State v. Scott, No. 30692.

CourtSupreme Court of West Virginia
Writing for the CourtSTARCHER, Chief Justice.
Citation585 S.E.2d 1,214 W.Va. 1
Decision Date07 May 2003
Docket NumberNo. 30692.
PartiesSTATE of West Virginia, Plaintiff Below, Appellee, v. Ryan Farnsworth SCOTT, Defendant Below, Appellant.

585 S.E.2d 1
214 W.Va.
1

STATE of West Virginia, Plaintiff Below, Appellee,
v.
Ryan Farnsworth SCOTT, Defendant Below, Appellant

No. 30692.

Supreme Court of Appeals of West Virginia.

Submitted April 15, 2003.

Decided May 7, 2003.


214 W.Va. 2
Darrell V. McGraw, Jr., Attorney General, Steven R. Compton, Assistant Attorney General, Charleston, for Appellee

214 W.Va. 3
Joseph T. Santer, Esq., Santer and Santer, Parkersburg, for Appellant

STARCHER, Chief Justice.

In this appeal from the Circuit Court of Wood County, a young criminal defendant contends that he was improperly sentenced on two criminal convictions. The young defendant contends that the circuit court did not properly give him credit for the days he spent in pre-sentencing custody. The young defendant argues that the circuit court's sentencing order improperly deprived the defendant of an early appearance before the Parole Board.

As set forth below, we agree and reverse the circuit court's sentencing order.1

I.

Facts & Background

On February 28, 1998, 18-year-old appellant Ryan F. Scott cashed a check for $100.00 at a convenience store in Wood County, West Virginia. The check was one of several blank, personal checks stolen from Deborah K. Hansen. The clerk cashing the check recognized the appellant, and later gave a statement to the police.

A police officer presented evidence to a magistrate that the appellant had forged Ms. Hansen's signature on the stolen check, and the magistrate issued a warrant for the appellant's arrest on the felony charge of uttering.2 The police arrested the appellant on April 24, 1998, and a magistrate required the appellant to post a $5,000.00 bond before being released from custody. The appellant spent 14 days in jail before he was able to raise the funds to post the bond, and appears to have been released on May 8, 1998.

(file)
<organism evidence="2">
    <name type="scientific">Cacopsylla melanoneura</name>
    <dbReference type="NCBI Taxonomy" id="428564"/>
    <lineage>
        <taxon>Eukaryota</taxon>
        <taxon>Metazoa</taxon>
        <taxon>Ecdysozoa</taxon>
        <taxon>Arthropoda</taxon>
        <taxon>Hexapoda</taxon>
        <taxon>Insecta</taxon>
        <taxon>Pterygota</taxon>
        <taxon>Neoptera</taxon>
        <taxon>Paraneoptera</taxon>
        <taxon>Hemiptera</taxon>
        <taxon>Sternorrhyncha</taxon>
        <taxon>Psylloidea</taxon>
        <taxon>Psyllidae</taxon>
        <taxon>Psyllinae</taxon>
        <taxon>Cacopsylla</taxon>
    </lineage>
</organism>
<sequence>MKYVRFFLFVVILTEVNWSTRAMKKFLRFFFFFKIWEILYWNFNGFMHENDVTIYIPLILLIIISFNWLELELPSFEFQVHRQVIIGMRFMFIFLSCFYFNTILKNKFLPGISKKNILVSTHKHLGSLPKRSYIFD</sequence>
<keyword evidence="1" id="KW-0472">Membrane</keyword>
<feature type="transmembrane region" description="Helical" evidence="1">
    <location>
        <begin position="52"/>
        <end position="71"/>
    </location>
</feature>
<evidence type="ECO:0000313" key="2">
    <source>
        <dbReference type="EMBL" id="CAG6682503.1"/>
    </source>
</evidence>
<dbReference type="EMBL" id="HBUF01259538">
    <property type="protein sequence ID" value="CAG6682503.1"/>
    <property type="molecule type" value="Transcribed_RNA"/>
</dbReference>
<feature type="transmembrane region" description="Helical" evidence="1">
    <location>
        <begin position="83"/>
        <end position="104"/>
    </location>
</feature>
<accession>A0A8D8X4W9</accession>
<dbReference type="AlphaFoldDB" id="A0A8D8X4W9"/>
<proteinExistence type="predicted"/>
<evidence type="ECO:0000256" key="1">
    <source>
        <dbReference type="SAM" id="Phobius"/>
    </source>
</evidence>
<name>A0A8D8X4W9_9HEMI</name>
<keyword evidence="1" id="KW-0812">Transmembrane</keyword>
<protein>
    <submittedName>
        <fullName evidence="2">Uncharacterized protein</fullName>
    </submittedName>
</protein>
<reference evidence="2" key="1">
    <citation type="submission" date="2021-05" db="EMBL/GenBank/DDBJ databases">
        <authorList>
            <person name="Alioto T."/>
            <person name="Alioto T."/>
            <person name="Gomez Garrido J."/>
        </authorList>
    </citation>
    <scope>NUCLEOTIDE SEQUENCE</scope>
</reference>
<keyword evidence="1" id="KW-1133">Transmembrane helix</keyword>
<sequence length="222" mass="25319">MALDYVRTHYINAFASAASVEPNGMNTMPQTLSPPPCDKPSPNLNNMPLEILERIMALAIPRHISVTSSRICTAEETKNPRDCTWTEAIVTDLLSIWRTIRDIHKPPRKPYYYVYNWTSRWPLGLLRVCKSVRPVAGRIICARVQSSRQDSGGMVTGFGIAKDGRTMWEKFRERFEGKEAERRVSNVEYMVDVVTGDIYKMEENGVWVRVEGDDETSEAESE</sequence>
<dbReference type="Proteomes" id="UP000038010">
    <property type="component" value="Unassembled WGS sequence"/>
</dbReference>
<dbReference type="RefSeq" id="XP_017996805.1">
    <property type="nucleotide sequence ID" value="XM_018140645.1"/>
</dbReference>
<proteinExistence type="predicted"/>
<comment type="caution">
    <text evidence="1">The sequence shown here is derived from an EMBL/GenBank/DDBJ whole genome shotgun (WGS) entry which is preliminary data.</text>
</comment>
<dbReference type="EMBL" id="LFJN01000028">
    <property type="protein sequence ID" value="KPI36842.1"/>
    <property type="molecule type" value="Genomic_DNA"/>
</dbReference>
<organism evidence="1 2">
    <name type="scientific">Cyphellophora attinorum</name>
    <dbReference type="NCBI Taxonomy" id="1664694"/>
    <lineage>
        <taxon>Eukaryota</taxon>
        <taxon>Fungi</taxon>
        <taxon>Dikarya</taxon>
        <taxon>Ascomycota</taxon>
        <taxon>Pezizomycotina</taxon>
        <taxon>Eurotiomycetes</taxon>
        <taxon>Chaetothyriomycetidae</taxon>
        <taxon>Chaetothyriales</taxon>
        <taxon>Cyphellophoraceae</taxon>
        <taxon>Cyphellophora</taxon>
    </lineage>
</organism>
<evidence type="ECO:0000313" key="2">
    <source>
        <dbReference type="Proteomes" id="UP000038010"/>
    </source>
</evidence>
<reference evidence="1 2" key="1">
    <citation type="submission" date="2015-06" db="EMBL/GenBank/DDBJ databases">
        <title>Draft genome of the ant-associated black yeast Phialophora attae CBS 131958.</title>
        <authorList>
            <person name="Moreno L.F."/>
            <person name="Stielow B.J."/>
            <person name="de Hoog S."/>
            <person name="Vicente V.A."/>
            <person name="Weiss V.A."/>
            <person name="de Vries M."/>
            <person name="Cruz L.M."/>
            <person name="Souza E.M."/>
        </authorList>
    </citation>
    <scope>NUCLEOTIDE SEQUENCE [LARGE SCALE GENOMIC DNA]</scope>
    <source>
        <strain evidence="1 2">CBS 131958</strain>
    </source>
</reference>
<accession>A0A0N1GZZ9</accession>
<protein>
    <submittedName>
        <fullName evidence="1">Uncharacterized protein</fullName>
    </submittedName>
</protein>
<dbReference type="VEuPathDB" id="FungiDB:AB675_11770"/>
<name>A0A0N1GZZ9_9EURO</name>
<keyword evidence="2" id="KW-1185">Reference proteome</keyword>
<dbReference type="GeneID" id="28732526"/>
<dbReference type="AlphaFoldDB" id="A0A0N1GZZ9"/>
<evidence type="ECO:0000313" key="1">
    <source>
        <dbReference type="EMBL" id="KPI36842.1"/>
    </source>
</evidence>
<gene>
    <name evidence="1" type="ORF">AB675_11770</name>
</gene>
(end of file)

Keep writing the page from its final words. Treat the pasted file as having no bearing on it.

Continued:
While the record is unclear as to the exact date, at some point in May 1998 the appellant engaged in a conspiracy with two other individuals to deliver marijuana to a prisoner in the local jail. Unbeknownst to the appellant, the local police drug task force discovered the marijuana delivery. In August 1998, the grand jury met, heard evidence from the police and issued an indictment charging the appellant with four felonies: illegally transporting a controlled substance onto the grounds of a jail;3 conspiracy to transport a controlled substance onto the grounds of a jail;4 delivering a controlled substance to a jail inmate;5 and conspiracy to deliver a controlled substance to a jail inmate.

214 W.Va. 4
The appellant was once again arrested, and spent another two days in the local jail before posting a $10,000.00 bond. The appellant appeared before the circuit judge on the indictment and pled not guilty to the four marijuana-related charges. The circuit judge then scheduled the appellant's trial for January 5, 1999

Instead of having a trial, after meetings with his attorney and the prosecutor, the appellant agreed to plead guilty to some of the charges pending against him. The appellant agreed to plead guilty to uttering,6 and agreed to plead guilty to transporting a controlled substance onto the grounds of a jail. In response, the prosecuting attorney agreed to dismiss the remaining three charges involving the marijuana.

The circuit judge accepted the appellant's guilty pleas in open court, and in March 1999 the appellant was taken into custody, first by the local jail, and later by the Division of Corrections ("DOC") for diagnostic testing to determine the proper sentence for the appellant's crimes. After receiving a diagnostic report from the DOC, in September 1999 the circuit judge held a hearing and decided to defer sentencing the appellant to prison.

Under the law, the circuit judge could have sentenced the appellant to a prison term of one to ten years for uttering,7 and one to five years for transporting the controlled substance into the jail.8 Alternatively, because the appellant was under the age of 23, the circuit judge had the option of sending the appellant to a rehabilitation program at the "young adult offender center" managed by the DOC.9 The circuit judge chose the latter option.